The Third Coast Creative Alliance is an emerging membership driven organization representing professionals in a variety of creative disciplines in the northern lower peninsula of Michigan (see green area).

Our mission is to advocate for creative individuals, organizations and businesses, and those we serve in the Northern Lower Peninsula of Michigan

21 June | Make Music Day

Make Music Day will be happening on 21 June across the world. Unlike traditional music festivals, Make Music Day is an open invitation for everyone to make music anywhere and everywhere. We hope to be taking over the streets with music on 21 June, but if we can’t, we invite you to join one of the online Make Music Day initiatives that will take place no matter what.

Gig Workers of the World Are Uniting

Workers face significant challenges in building collective power in an industry that depends on their atomization. How do you beat companies that can spend hundreds of millions of dollars to exempt themselves from labor law? Despite the obstacles, gig workers across the world are beginning to answer these questions. As the platform companies push back against organizing efforts, workers are finding each other and developing a transnational network of resistance over forums, groupchats, and video calls.

Frustration grows as Michigan music venues encounter delays in COVID aid

More than two months after passage of federal legislation promising funds to concert venues shuttered for nearly a year by COVID, those businesses haven’t come close to receiving any aid or even seen rules to apply for the grants.

Meanwhile, $3.5 million in state funding for Michigan’s entertainment establishments is getting a little closer this week to disbursement, based on recommendations made by the Michigan Independent Venue and Promoter Association.

In the Ozarks, the Pandemic Threatens a Fragile Musical Tradition

The older fiddlers and rhythm guitar players don’t rely on sheet music, so their weekly jam sessions — now on hiatus — are critical to passing their technique to the next generation.

In an abandoned general store along a nearly deserted country road, Alvie Dooms, 90, and Gordon McCann, 89, played rhythm guitar. Nearly a dozen more musicians, many of them also older adults, joined in on fiddle, mandolin, banjo and upright bass. Their tunes had names like “Last Train Home,” “Pig Ankle Rag” and “Arkansas Traveler.”

Arts workers are building a labor movement to save a creative economy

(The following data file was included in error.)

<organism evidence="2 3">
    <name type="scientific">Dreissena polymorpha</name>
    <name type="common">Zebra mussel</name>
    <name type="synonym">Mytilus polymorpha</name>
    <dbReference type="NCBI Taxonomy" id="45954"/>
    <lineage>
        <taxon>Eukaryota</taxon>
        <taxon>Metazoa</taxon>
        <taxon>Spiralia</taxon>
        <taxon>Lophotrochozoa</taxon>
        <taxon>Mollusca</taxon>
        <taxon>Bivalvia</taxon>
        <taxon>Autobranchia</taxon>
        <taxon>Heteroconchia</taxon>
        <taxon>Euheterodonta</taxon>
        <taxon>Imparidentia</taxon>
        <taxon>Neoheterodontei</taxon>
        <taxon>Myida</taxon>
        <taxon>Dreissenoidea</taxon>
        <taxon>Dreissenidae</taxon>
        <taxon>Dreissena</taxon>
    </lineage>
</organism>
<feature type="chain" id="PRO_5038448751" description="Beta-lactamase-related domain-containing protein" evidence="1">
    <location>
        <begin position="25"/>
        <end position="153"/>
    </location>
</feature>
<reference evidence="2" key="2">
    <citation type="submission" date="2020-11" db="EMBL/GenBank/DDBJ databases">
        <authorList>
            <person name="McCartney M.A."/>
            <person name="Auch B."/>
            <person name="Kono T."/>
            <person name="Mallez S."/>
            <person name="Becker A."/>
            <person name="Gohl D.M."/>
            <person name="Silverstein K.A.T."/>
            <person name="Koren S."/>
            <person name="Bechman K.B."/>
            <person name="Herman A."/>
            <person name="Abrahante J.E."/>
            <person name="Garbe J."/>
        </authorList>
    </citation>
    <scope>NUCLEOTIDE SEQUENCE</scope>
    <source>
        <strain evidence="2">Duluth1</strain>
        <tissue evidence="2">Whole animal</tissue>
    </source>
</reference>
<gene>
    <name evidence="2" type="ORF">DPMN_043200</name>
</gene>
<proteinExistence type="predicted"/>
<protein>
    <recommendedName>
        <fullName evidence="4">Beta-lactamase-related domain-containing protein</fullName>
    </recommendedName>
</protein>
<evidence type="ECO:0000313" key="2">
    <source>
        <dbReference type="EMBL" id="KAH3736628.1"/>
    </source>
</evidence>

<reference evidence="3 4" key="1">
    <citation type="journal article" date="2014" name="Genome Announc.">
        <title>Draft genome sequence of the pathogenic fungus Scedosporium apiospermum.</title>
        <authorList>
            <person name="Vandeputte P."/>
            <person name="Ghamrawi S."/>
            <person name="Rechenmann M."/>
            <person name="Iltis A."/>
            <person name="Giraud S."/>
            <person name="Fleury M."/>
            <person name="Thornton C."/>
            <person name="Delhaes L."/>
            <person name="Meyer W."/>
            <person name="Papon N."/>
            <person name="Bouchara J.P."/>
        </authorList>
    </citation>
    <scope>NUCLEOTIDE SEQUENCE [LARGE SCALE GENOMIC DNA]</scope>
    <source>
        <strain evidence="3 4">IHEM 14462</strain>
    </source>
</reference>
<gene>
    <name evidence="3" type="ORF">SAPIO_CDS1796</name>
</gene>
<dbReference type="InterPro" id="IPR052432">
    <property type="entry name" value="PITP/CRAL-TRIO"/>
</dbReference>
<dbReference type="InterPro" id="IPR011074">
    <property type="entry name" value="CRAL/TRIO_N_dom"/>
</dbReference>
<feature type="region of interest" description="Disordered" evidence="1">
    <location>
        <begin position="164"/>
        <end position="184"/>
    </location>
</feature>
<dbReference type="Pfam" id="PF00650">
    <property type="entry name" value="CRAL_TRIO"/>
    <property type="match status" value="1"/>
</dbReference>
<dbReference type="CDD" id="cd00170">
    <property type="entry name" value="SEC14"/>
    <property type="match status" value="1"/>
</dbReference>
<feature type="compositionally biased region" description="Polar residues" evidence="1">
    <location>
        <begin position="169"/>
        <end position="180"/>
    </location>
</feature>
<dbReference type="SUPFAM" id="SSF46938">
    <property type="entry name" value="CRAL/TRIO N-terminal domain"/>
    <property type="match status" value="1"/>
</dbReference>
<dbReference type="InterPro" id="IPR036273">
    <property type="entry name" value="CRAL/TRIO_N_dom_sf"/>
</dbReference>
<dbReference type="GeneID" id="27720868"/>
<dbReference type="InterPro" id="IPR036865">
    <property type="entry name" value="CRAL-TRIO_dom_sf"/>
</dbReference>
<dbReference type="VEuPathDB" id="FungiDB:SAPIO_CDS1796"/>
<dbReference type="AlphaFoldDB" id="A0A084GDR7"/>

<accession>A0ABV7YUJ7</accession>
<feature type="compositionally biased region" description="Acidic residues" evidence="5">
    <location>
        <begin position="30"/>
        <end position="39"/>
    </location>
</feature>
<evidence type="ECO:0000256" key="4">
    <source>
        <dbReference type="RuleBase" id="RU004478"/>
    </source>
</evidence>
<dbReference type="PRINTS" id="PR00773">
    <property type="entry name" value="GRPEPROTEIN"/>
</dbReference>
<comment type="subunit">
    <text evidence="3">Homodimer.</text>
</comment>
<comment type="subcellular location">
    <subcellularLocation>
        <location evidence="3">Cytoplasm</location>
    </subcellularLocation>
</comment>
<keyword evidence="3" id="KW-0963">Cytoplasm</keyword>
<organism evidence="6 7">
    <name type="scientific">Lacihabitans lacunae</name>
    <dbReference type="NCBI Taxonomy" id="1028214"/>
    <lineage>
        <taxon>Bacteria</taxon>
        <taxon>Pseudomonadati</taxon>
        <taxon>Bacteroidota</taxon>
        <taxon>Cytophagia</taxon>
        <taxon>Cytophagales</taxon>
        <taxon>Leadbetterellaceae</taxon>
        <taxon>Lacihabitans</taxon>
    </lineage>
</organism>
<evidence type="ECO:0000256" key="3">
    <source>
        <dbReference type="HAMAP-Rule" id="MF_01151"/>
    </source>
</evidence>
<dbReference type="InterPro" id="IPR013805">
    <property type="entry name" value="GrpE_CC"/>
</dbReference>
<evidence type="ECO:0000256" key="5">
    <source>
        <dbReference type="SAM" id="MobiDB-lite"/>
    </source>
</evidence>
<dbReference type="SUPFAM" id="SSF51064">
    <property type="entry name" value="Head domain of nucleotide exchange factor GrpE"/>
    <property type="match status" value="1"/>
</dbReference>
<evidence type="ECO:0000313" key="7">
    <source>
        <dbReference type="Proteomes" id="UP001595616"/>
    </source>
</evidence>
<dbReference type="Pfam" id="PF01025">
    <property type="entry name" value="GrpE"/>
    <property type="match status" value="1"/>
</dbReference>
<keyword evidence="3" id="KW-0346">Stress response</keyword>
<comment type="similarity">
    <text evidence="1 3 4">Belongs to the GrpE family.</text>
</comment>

It would hardly seem necessary to state: A life in the arts — in a theater, in a studio, at a writing desk, on a film crew — constitutes honest-to-goodness work. And yet planting this truism in America’s consciousness has proved such a thorny challenge that a whole new labor movement has been spawned to drive it home. Built on the concept of the “arts worker” — an immense labor category representing 8.8 million Americans doing everything from designing clothing to sweeping museum floors — this movement asserts that the arts are as foundational as farming or manufacturing.

Financial Relief for Some Mixed Earners

The Mixed Earner Unemployment Compensation benefit is designed to provide financial assistance to gig workers, freelancers, and other self-employed individuals who were unintentionally left out of the federal Pandemic Unemployment Assistance program due to technically qualifying for traditional state unemployment. 

You qualify if you meet these criteria:

1). Are you getting traditional unemployment insurance from your state? If you are receiving benefits from the Pandemic Unemployment Assistance, you do not qualify.

Tax Strategies for Creatives

If you’re in the business of creating, performing, or recording music, there are steps you can take to make the most of your year-end gear purchases and potential tax deductions. But you need to wrap these up by December 31 to be able to claim them on your tax return, so you’ll want to plan your purchases now.

Take a look at the links below; they offer lots of useful information.

Michigan Venue Trade Group Forms

Scott Hammontree, managing partner for Grand Rapids’ The Intersection, said the new trade group – Michigan Independent Venue and Promoter Association (MIVPA) – gives promoters and music venues “a collective voice” as they scramble for survival.

“Our venues and fans have made enough noise to get the attention of some legislators,” he said. “We hope the new organization and lobbying efforts help complete a bridge to the other side of this.”